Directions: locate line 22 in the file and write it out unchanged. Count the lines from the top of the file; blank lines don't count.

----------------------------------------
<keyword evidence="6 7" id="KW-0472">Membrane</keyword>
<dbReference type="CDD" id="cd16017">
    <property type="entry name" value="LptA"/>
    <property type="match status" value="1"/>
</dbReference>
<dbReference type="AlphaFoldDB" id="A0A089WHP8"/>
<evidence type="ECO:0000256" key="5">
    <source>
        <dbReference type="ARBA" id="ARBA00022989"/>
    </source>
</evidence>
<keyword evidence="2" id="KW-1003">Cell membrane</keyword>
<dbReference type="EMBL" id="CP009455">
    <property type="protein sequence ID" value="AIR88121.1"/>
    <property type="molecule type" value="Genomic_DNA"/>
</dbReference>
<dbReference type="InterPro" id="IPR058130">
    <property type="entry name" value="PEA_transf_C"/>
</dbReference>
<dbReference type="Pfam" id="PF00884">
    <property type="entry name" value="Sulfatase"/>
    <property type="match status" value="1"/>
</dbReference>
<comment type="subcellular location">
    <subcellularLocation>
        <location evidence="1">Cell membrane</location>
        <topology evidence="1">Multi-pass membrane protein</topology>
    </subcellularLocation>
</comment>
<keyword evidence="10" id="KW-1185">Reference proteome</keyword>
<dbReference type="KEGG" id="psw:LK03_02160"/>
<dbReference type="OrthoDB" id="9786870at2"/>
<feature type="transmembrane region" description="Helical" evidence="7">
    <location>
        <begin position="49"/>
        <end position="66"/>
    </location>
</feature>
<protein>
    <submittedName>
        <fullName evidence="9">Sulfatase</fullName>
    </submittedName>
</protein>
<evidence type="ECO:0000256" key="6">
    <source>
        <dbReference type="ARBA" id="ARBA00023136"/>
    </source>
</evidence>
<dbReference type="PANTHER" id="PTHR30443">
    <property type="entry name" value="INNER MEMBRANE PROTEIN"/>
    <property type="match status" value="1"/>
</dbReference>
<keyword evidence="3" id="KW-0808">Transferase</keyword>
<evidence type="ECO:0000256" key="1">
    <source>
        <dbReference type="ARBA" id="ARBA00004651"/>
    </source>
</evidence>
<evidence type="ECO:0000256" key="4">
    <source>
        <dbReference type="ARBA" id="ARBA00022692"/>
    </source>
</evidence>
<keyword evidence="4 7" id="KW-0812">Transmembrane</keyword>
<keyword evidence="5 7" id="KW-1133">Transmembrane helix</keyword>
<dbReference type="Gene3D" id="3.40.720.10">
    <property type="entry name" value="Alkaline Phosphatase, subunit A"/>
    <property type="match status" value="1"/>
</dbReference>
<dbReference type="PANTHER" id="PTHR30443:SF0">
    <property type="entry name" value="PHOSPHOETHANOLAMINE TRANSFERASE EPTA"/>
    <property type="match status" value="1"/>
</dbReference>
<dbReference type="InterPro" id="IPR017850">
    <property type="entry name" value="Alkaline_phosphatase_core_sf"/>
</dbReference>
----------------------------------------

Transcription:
    <property type="match status" value="1"/>